Fewer people may have been infected with the coronavirus than expected, the World Health Organization (WHO) has said.
A larger amount of patients have also suffered a “significant” illness after being infected than previously thought, according to Dr Michael Ryan, executive director of the WHO Health Emergencies Programme.
COVID-19, the respiratory disease that can be caused by infection, has already killed at least 286,000 people, having infected 4.1 million based on official statistics, Johns Hopkins University data shows.
Dr Ryan said on Monday he was concerned by talk that tests in the future will show most people had been infected and the world could return to normal.
Clinical studies have actually shown the opposite, he insisted.
He told a briefing on Monday he was worried about “this narrative, there was an assumption as this disease spread around, that we are really just seeing the severe cases and the difficult cases”.
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“When the sero-epidemiology comes it will demonstrate that most of the people have been infected and this will all be over and we’ll go back to normal business.
“Well the preliminary results from the sero-epidemiologic studies are showing the opposite, it’s showing the proportion of people with significant clinical illness is actually a higher proportion of all those who’ve been infected.
“Because the number of people infected in the total population is probably much lower than we expected... that means we have a long way to go.”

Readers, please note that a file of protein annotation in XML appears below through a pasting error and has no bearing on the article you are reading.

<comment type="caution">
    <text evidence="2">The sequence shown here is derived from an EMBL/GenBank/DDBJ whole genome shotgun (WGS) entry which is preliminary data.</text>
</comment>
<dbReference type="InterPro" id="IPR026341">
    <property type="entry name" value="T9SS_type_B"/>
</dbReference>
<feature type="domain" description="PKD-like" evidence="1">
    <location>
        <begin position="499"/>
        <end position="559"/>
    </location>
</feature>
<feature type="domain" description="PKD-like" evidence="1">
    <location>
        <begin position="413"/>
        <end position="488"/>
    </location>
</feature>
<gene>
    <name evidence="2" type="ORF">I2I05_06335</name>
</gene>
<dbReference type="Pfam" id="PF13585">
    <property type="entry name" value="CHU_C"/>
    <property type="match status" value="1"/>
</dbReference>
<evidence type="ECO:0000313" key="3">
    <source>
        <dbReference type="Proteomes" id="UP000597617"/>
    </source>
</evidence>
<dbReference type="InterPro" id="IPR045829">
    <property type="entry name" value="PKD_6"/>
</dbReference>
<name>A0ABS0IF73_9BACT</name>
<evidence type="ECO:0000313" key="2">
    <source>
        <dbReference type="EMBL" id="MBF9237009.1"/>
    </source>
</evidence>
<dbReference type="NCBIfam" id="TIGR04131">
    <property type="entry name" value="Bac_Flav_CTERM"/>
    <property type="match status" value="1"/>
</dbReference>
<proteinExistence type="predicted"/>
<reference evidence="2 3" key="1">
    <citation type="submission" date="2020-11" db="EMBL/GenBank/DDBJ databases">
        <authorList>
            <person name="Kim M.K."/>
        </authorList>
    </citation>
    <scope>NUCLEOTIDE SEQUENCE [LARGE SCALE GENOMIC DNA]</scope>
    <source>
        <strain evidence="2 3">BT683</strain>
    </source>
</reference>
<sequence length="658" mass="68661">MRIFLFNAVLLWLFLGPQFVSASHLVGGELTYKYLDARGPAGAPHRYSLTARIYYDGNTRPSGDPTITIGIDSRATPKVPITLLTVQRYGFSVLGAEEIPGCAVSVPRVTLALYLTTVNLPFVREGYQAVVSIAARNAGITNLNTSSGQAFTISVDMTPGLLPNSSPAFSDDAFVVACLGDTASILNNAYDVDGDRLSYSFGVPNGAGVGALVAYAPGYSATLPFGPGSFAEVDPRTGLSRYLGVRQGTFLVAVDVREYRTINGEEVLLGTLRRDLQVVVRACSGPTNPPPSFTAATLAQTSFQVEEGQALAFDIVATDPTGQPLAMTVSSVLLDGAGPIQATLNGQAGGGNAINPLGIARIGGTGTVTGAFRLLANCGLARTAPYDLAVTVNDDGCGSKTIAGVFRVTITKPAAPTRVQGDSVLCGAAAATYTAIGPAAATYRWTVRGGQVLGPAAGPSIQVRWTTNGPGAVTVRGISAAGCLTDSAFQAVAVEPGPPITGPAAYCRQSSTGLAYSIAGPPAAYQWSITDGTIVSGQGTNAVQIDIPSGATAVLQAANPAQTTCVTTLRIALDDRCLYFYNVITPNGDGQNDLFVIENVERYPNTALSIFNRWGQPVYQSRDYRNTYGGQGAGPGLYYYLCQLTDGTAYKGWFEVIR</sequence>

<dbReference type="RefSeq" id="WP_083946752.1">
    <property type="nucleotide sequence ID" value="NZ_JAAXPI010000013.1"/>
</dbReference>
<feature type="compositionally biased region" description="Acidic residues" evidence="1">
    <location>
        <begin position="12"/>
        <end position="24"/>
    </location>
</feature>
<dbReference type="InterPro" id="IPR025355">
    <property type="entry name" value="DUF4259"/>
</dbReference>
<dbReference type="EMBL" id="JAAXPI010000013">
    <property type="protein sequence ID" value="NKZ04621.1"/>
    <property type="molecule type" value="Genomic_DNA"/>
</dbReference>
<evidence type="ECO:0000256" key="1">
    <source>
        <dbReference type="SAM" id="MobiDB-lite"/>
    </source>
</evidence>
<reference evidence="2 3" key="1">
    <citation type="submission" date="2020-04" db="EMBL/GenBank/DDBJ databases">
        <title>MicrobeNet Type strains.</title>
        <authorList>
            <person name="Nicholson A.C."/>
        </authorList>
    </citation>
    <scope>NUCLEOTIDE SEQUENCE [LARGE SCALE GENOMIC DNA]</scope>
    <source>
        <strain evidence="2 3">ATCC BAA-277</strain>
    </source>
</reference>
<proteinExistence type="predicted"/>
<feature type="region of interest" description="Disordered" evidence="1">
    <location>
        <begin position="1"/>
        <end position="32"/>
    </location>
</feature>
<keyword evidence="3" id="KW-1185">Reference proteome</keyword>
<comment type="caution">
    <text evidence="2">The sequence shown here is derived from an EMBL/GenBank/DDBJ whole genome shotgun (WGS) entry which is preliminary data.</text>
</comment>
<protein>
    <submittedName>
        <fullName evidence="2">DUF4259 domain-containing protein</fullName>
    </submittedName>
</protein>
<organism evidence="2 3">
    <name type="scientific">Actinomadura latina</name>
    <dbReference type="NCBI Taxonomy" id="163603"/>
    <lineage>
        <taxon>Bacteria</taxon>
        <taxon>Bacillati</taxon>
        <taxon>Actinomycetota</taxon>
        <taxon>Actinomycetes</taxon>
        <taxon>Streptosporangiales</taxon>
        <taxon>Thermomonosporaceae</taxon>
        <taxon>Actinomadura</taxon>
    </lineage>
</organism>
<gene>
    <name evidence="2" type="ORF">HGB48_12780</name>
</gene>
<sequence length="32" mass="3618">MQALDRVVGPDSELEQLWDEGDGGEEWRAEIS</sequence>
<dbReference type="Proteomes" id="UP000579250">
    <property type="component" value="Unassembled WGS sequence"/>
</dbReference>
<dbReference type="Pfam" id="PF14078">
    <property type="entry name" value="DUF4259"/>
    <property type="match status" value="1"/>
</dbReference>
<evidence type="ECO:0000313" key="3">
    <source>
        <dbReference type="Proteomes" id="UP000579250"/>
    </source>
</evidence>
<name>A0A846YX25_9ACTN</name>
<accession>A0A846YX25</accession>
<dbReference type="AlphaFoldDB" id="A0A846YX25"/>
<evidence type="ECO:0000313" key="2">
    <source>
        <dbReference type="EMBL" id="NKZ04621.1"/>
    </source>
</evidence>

Dr Ryan described COVID-19 as “public enemy number one”, and said the world needs to “recalculate” its view of the coronavirus as a mild illness.
He also took aim at notions of herd immunity, which was brought up by Sir Patrick Vallance, the government’s chief scientific advisor, in March.
Sir Patrick said that “because the vast majority of people get a mild illness, (the government’s aim is) to build up some kind of herd immunity so more people are immune to this disease and we reduce the transmission, at the same time we protect those who are most vulnerable to it”.
But it was later denied by health secretary Matt Hancock that herd immunity was part of the strategy, after it caused controversy.
Herd immunity happens when enough of the population is immune to a disease, typically through vaccination, that those who cannot be immunised are protected because enough people have resistance and stop the disease transmitting to those vulnerable people.
Ultimately, ministers decided to put the country into lockdown with an Imperial College London study showing 250,000 deaths would take place without major restrictions on the population.
“Humans are not herds and as such the concept of herd immunity is generally reserved for calculating how many people would need to be vaccinated in a population in order to generate that same effect,” Dr Ryan said.
“So I think we need to be really careful when we use terms in this way around natural infections in humans because it can lead to a very brutal arithmetic which does not put people and life and suffering at the centre of that equation.”
Although Dr Ryan did not mention countries by name, Sweden has adopted a distinct approach compared to other countries, where it has introduced many forms of social distancing but not imposed a severe lockdown like the UK, France or Italy.
He said: “I do think this idea that maybe countries who had lax measures and haven’t done anything will all of a sudden magically reach some herd immunity, and “so what if we lose a few old people along the way”, this is a really dangerous, dangerous calculation, and not one I believe most member states are willing to make that arithmetic.
“Responsible member states will look at all their population, they value every member of their society, and they try to do everything possible to protect health while at the same time obviously protecting society, protecting economy, and other things.
“We need to get our priorities right as we enter the next phase of this fight.”